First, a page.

Saturday, February 3, 2018

The many faces of Saigo (repost)

I've talked about Saigo Takamori many times before. He was born in Satsuma (the name of Kagoshima before the 1900's) and grew up in what is now Kagoshima City. He eventually ended up leading part of the rebellion against the shogun and his government in the 1860's to reinstate the Emperor as the true political and military leader of Japan. He died during a battle against the new government's forces, when there was a falling out between him and his childhood friend, Toshimichi Okubo. To prevent the government from claiming a pure victory, Saigo's second cut off Saigo's head and buried it somewhere, so that it's never been found. In short, Saigo is a local legend, and "native son." He's also a very easy marketing gimmick, and has been used for selling a lot of stuff, including shochu.

What started me to write this blog entry, is when I saw the above billboard for shochu, showing Saigo and Toshimichi as ultra-macho drinkers. It's kind of the opposite of what most artistic directors shoot for. That got me thinking about compiling a bunch of photos of Saigo, Toshimichi, and a few other local figures that get used occasionally.

Toshimichi Okubo turned into a master statesman and politician when the new government was formed. Unfortunately, once the shogun was defeated and the Emperor returned to power, Saigo recommended that Japan immediately invade Korea to expand their power base. Toshimichi was against the idea. Saigo returned to Satsuma, with the intention of living quietly in the countryside. However, his students talked him into leading them against the new government, with Saigo essentially fighting against Toshimichi, and Saigo's eventual death.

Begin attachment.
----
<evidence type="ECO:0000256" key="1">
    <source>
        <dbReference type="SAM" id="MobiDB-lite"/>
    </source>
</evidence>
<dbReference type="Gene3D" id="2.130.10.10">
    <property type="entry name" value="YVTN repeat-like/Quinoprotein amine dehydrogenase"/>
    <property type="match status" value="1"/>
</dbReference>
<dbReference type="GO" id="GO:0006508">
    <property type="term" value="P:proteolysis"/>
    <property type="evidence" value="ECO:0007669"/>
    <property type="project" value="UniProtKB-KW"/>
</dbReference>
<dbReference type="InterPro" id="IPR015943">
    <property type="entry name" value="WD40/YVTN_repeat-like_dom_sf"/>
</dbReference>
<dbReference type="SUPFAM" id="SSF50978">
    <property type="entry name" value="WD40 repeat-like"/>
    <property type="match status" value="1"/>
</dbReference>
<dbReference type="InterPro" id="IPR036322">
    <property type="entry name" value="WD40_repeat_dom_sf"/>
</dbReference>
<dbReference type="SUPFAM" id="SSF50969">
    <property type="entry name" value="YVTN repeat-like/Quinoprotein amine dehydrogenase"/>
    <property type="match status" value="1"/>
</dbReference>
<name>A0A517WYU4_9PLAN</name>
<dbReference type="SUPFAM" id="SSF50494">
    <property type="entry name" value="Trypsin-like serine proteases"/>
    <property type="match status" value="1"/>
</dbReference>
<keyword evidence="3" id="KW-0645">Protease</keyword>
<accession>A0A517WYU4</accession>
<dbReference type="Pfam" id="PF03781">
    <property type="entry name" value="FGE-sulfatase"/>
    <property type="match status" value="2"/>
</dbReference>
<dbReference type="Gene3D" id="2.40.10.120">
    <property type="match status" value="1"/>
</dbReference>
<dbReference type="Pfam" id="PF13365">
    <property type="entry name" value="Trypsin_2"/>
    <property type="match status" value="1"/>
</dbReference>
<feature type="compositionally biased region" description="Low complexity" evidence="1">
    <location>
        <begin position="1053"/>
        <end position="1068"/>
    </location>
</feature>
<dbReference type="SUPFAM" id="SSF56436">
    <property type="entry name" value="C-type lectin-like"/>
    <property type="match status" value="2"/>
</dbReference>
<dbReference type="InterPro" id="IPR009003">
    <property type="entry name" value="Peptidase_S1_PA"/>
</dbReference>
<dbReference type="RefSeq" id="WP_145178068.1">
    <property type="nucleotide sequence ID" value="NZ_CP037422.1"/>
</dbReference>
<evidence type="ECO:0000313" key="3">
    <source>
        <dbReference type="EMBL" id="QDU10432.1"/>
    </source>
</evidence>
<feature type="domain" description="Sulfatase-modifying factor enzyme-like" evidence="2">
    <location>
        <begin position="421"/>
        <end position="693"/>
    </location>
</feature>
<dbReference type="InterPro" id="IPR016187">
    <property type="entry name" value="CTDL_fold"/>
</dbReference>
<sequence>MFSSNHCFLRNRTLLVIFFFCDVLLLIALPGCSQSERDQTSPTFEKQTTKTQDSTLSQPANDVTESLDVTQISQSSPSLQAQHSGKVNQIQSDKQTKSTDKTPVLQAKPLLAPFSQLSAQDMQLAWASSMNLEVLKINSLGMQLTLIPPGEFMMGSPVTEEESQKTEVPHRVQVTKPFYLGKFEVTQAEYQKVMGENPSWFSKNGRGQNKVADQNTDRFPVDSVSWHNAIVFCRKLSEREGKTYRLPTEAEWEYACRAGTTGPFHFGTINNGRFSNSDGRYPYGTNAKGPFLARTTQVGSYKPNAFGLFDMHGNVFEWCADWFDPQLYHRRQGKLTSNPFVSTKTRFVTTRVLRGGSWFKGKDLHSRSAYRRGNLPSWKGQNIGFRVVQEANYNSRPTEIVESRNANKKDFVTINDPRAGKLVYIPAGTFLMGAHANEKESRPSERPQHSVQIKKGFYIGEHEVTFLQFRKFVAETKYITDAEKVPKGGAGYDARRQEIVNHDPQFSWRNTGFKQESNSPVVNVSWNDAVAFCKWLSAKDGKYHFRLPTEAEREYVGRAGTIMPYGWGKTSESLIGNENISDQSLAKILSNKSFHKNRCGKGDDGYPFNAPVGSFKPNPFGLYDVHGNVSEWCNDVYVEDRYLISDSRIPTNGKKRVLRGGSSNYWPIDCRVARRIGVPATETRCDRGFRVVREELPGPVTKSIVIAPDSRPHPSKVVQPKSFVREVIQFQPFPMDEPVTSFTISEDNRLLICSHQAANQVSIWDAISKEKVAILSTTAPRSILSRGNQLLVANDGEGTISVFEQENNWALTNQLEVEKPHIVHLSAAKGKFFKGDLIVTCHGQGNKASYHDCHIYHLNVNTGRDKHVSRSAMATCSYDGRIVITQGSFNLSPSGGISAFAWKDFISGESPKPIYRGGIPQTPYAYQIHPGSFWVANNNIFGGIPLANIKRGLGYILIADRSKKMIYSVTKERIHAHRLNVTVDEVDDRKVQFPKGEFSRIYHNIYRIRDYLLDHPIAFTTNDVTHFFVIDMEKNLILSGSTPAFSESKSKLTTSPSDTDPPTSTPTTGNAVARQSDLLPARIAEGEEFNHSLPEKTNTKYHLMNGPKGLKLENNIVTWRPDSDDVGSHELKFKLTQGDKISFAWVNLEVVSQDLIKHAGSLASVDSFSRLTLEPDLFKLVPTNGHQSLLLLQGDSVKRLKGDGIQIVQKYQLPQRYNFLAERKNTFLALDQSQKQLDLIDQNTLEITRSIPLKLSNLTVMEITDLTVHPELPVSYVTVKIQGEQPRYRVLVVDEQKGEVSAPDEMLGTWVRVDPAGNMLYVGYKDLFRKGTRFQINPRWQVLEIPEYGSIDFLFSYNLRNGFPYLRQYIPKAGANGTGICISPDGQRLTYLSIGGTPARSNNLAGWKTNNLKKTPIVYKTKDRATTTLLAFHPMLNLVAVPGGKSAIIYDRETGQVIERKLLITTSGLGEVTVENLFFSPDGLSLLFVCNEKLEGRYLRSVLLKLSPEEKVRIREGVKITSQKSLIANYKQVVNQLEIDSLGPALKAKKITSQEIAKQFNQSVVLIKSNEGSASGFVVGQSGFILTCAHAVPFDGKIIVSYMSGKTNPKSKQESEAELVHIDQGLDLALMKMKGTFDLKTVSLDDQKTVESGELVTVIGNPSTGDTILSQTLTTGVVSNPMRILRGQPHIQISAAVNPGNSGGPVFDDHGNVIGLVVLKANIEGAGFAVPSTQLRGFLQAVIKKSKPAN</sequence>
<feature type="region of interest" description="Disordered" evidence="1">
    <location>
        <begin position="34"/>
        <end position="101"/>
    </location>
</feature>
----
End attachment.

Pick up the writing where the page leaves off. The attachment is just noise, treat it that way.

(Common portrayal of Saigo, as a foamhead.)

(Foreign university students posing with a cut-out of Saigo at Dolphin Port.)

(Ad with Saigo and a revised version of his pet dog.)

According to a story that ran in the Japan Times, Saigo's favorite dog had big, floppy ears, and may have been a western breed. After Saigo's death, the artist that made the most famous bronze statue of him, made a statue of the dog as well, with floppy ears. There was a big backlash, with critics complaining that the dog looked Chinese. The artist redid the dog's statue, giving it smaller, more pointed ears, and that's what everyone in Japan associates with Saigo's dog now.

(Close-up of the chalk artwork, with prices for a food table selling sausages and beef tongue.)

(A pillow version of Saigo and his dog, available for sale at Makino fabrics and crafts.)

(Bank poster advertising savings accounts. The black dog is the bank's mascot character.)

(I think this was an ad for health insurance, or something. Features Atsuhime and Toshimichi.)

(More shochu.)

(Advertising for a pachinko parlor. Toshimichi has been turned into a sweet potato used for making shochu, the dog is a pachinko ball, Saigo is the Sakurajima volcano, and Atsuhime represents Kagoshima's main farming product - black-skinned pigs.)

(Stylized ad for the Tokyu Hands department store. I assume the dog's name is "Tsun." I haven't seen an official name for it anywhere. The slogan "Revere heaven, love people," refers to giving respect to the Emperor (heaven), while treating your fellow Japanese properly. Saigo is holding the volcano as if it's an Admiral's hat.)